DIGITAL VILLAGE SEEN TO HELP FARMERS INCREASE PRODUCTIVITY
BALER, AURORA, March 11, 2006 (MALAYA) By JOJO DE GUZMAN - Some 13,000 farmers from this capital town will soon benefit from the digital village that is being set up at a five-hectare site in Barangay Buhangin which used to house the submarine cable center of the Philippine Long Distance Telephone Co.
The digital village, the first of its kind, will aid farmer to pre-determine weather conditions and prices of agricultural products through the use of the Internet.
Sen. Edgardo Angara told newsmen that he had allotted P20 million as initial venture capital to the digital village that will also involve the upgrading of existing facilities such as warehouse, dormitory and training center.
He said the main facility includes the setting up of very small satellite telephones (VSST), a well-known technological facility in far-flung areas where phone connections are unavailable.
"What is important is the data base where you can know what kind of weather you’ll be having in the next five days," Angara said, adding that farmers would also be able to know the prices of inputs and would no longer fall prey to the machinations of traders.
Angara disclosed that he is eyeing Samsung, the top electronics company in the world for the installation of computers in the digital village.
The idea of putting up a digital village was made after Angara’s recent visit to Bangalor, India where rural farmers were able to pre-determine the weather as well as prices of goods simply with the use of computers in a smattering of digital villages. The senator said that digital villages are also common in Brazil. Angara said that Indian experts have brought the magic of information technology to their rural farmers. "But here in the Philippines, it is only in urban areas. There should be a catalyst and I want this digital village to be the example in the rural areas," he said.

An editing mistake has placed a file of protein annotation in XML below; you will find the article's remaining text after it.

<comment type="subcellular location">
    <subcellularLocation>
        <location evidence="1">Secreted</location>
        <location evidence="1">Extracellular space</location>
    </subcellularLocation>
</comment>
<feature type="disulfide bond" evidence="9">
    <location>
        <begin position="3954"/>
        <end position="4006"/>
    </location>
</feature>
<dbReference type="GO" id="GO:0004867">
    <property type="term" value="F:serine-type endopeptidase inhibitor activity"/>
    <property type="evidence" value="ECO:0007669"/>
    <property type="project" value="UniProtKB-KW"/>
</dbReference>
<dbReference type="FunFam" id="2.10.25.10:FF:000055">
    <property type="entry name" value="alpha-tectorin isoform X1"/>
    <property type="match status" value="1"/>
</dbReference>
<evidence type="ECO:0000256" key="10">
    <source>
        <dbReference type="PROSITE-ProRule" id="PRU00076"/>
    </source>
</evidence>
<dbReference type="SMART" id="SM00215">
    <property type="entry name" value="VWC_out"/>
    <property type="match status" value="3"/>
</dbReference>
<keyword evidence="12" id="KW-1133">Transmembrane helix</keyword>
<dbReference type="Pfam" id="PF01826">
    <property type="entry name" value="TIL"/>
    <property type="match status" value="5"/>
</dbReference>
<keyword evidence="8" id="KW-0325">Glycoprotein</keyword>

Angara observed that Filipino farmers have an excellent chance of learning based on the experience of Indian farmers who are mostly illiterate but were able to adopt to modern technology and have become rich in the process. In the Philippines, he said, the middle-class should come from the farming community.
"This is genuine empowerment of the farmers and fishermen. This is knowledge," Angara said, adding that lack of information leads to low productivity.
Angara described Bangalor as India’s version of the Silicon Valley, the center of scientific and technological innovation with hundreds of companies operating from the Stanford Industrial Park to San Jose and beyond.
He said that Silicon Valley’s symbolic beginnings date back to 1909 when Stanford University president David Starr Jordan put up the first venture capital of $500 for work on an investigation.
The center has seen important legacies in the form of the rapid growth of high-technology industries with equally significant strides in lasers, micro-processing, aerospace, office automation, high-energy physics and biotechnology.
Angara added that in the US, for decades, satellites have monitored crops conditions around the globe, helping traders predict future prices in commodities markets and enabling the government to anticipate crop shortages.
Satellite technology, which takes images at roughly eight-day intervals, can be used to monitor when a farmer plants his acreage, how he irrigates it and what crops he grows.
The technology is also being used in monitoring forest and mining industries, in water rights litigation and in prosecution of environmental cases such as a high-density hog confinement facility’s violations of waste discharge regulations to injury damage lawsuits stemming from herbicide applications.
It was learned that in Wichita, Kansas, the Agriculture Department’s Farm Service Agency which administers credit and farm programs, also uses satellite imaging to monitor compliance with its programs.
Chief News Editor: Sol Jose Vanzi
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